shake and stir are no strangers to Queensland theatre and, now that they’ve completed two national tours, are becoming familiar to audiences Australia-wide.
Last week I caught up with their latest production, a re-staging of their 2011, award-winning production of Animal Farm. Adapted by Nick Skubij from George Orwell’s 1944 satirical novel about the horrors of totalitarianism under Stalin and directed by Michael Futcher, this production includes Nelle Lee, Ross Balbuziente, Tim Dashwood, Bryan Probets and Mr Skubij.
Toowoomba’s gorgeous Empire Theatre was the 27th venue in what has been a 5-month national tour for the company and, as you might expect of a well-run in production, the full house of young and old (over 1300) on Thursday night was treated to a polished, tight as a drum performance by the ensemble. I’ve made no secret elsewhere of my love of theatricality in the service of great story-telling, and this production exemplifies it with economy and clarity. Continue reading Review: Animal Farm – shake and stir theatre company: Empire Theatre (Toowoomba)
Nick Skubij is one of the artistic triumvirate that heads up the enormously successful shake and stir theatre company. Their name may be minimalist lower case but there’s nothing small-scale any more about this company that has been in business since only 2006. Its operations are compact – they work from a small office in Brisbane’s Fortitude Valley and call no theatre space their own – but they’ve made a huge impact with the quality of their work, and the scale of reach throughout the state and now national touring circuit with their in-school work and their inventive, award-winning productions of classics.
I caught up with Nick via Skype – they’re in Maryborough tonight – as they approach the final leg of their current national tour of the George Orwell classic, Animal Farm. In 2011 they took Statespeare beyond the state for the first time. Nick has adapted Animal Farm for the stage – it premiered in Brisbane in mid-2011. Michael Futcher has again directed the play which has seen the addition of a new cast member, TimDashwood. Next year they’re planning to show the rest of the country their other Orwell – 1984. Funding by Playing Australia (the only funding they’ve ever received) for three national and state-wide tours in three years is not a bad strike rate at all. “We like being commercially independent,” Nick tells me. Continue reading Nick Skubij (Interview 36)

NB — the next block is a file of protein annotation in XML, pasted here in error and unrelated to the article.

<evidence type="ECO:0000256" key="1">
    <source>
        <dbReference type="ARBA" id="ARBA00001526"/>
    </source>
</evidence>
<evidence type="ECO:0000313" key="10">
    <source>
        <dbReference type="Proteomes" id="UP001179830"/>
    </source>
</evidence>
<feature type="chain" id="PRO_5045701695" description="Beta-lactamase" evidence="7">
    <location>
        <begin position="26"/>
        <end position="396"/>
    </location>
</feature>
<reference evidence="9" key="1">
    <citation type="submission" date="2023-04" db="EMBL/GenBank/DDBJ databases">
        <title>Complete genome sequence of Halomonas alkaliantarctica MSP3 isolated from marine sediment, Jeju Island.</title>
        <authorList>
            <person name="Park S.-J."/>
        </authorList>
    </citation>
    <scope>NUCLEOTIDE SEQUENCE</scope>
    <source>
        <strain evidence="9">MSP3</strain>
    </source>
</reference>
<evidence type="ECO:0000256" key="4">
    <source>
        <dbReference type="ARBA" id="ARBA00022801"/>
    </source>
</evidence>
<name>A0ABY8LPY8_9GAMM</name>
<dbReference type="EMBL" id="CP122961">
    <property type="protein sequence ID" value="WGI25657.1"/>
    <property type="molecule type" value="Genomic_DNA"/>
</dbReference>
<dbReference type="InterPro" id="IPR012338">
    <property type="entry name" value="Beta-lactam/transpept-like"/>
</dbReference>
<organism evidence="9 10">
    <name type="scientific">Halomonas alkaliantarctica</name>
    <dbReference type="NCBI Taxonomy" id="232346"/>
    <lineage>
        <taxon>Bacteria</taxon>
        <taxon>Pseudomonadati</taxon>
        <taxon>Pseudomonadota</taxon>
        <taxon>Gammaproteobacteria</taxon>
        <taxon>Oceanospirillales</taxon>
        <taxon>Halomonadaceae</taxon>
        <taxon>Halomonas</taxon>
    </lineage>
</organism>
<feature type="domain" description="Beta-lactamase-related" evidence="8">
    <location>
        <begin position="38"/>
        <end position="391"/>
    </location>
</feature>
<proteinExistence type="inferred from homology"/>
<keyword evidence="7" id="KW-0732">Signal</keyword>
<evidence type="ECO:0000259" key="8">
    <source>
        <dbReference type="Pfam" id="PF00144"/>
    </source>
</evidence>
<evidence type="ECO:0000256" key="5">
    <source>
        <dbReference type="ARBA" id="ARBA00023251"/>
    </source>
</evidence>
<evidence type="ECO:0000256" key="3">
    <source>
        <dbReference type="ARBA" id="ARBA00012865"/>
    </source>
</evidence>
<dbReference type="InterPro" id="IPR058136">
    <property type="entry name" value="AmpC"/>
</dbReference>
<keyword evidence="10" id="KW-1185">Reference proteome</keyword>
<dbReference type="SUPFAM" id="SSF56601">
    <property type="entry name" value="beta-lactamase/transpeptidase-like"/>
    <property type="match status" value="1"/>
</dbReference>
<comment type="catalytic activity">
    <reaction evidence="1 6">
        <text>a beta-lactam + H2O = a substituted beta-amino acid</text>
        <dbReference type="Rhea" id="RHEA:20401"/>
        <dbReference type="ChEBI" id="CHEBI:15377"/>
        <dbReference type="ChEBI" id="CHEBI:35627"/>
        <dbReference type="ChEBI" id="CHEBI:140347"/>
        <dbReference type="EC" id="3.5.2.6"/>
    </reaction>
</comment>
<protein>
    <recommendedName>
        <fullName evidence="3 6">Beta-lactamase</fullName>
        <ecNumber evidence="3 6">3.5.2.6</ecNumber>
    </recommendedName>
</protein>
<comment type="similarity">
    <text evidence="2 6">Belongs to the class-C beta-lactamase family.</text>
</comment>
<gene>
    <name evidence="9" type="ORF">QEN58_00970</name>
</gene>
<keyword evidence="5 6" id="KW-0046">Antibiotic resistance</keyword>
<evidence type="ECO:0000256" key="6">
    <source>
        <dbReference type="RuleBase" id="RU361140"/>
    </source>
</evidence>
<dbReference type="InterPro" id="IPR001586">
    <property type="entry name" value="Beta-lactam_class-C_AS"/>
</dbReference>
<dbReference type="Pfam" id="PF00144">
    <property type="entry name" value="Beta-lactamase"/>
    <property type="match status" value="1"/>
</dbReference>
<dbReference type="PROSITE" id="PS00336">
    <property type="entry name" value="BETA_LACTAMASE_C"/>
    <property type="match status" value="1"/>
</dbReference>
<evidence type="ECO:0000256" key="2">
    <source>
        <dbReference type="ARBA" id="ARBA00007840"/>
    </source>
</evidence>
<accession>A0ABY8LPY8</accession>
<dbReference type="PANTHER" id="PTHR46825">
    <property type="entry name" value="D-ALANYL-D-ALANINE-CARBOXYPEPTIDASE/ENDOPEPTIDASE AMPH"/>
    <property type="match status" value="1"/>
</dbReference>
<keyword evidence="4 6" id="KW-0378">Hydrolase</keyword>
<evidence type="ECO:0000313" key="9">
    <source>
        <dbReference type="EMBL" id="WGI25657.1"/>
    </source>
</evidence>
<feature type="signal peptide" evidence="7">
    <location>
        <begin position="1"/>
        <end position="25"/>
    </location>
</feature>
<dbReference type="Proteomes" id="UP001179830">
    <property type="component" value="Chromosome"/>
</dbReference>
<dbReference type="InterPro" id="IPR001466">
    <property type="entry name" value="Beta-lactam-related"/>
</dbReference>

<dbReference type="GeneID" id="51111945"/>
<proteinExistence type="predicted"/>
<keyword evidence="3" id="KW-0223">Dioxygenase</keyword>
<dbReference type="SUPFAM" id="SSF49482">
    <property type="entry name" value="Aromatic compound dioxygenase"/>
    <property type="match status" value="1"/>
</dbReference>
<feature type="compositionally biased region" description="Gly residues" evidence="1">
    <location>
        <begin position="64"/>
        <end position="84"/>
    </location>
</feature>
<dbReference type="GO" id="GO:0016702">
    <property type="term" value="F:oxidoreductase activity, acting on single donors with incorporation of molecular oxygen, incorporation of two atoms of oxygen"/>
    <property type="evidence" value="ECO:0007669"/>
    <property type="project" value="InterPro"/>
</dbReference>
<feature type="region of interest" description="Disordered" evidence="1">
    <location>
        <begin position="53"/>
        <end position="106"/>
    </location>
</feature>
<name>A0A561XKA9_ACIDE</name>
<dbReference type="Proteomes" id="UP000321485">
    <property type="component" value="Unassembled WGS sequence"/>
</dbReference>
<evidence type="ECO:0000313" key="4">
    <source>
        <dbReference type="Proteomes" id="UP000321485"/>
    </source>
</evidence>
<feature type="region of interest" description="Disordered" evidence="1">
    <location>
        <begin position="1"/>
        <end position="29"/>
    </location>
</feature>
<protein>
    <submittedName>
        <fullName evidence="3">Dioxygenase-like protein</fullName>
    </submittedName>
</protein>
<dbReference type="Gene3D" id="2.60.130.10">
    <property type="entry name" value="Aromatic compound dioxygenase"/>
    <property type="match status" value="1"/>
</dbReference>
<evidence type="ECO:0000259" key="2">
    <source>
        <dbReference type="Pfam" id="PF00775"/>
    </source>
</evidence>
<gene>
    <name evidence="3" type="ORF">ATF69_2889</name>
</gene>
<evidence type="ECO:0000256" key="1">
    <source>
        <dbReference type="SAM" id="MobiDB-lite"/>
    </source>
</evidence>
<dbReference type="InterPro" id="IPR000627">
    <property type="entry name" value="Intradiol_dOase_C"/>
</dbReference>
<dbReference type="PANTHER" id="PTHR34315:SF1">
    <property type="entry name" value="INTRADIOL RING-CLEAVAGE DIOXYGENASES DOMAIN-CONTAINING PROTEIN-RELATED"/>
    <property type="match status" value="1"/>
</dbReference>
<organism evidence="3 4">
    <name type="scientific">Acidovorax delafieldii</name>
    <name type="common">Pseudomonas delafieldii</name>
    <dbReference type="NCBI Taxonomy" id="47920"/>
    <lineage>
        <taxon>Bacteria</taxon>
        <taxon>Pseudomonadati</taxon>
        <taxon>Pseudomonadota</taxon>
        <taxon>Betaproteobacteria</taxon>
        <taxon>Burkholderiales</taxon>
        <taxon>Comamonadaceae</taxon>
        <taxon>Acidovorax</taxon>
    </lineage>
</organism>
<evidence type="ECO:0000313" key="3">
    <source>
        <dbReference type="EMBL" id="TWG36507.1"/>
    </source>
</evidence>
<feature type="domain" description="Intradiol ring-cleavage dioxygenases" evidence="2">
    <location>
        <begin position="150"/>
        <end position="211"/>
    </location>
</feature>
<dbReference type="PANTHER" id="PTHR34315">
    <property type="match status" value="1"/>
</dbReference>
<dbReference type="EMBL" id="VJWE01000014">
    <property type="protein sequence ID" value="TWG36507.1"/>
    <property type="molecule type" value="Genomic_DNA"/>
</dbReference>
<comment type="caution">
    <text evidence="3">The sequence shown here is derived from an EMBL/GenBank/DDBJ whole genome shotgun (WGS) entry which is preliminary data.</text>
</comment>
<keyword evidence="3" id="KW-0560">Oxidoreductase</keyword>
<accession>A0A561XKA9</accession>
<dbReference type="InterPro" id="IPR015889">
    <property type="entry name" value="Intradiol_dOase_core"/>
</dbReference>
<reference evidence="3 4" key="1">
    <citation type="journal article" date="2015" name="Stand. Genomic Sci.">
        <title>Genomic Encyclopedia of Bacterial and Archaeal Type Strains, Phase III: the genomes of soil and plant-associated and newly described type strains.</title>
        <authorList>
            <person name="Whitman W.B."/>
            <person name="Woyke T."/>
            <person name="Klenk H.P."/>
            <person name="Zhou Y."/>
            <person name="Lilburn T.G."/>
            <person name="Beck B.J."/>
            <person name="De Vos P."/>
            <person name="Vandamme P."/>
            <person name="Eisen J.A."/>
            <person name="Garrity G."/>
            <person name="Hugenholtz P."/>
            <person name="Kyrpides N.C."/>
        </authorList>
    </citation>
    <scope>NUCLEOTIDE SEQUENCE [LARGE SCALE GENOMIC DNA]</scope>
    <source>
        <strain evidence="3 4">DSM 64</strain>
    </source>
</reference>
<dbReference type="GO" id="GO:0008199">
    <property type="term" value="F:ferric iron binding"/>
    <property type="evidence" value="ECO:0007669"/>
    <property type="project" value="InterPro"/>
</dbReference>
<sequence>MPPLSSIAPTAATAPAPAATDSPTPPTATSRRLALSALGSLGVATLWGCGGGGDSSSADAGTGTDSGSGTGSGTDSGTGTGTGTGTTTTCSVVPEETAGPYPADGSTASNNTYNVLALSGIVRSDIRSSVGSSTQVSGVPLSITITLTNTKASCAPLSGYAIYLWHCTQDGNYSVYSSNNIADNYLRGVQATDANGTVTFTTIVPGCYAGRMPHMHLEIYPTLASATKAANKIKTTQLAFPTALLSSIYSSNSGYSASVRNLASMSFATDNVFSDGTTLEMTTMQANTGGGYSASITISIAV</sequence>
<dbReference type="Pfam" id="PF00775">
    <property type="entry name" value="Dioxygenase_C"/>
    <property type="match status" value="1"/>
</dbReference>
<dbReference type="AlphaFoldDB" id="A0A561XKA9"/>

Opening nights can be times of high anticipation or high anxiety depending on which side of the stage you happen to be. They are never dull and are usually also suffused with excitement especially if it’s a world-premiere and, in Australia, if it’s a new David Williamson play.
So it was on Thursday at the Playhouse in Brisbane for Managing Carmen which we all knew well in advance from the marketing is a play about a champion AFL football player who likes dressing up in frocks. Cue dozens of blokey jokes …
The fact that Williamson has written a sweet and clever morality tale with tolerance at its heart is a measure of how the big man of Australian drama can catch a moment in that fabled zeitgeist out there and spin it into a yarn that’s funny and true. He’s done that throughout his career, been labelled at one time as ‘the Chekhov of Australian drama’ for the way he lines up aspects of Australian culture and its middle-class foibles and then pokes mullock. The comparison, like all such, are odious. He’s Williamson and critics have had their way with him over the years. Like his work or not, consider it trite or profound, berate him for the lack of epics or large-scale social criticism in his astonishing output, Williamson’s work is something to celebrate. His latest is a gem to treasure. Continue reading Review: Managing Carmen – Queensland Theatre Company at QPAC Playhouse
This is a big, elemental production. It is austere and physical, stripped back to the essentials. There is no blood, little adornment, no shoes even. The focus is on the actor’s body – its material and vocal expressiveness in service of the text. In so many ways it reminded me of Poor Theatre’s stripping back to the fundamentals of performance in, as Grotowski attempted to describe it, a ‘… discarding of masks, the revealing of the real substance: a totality of physical and mental reactions.’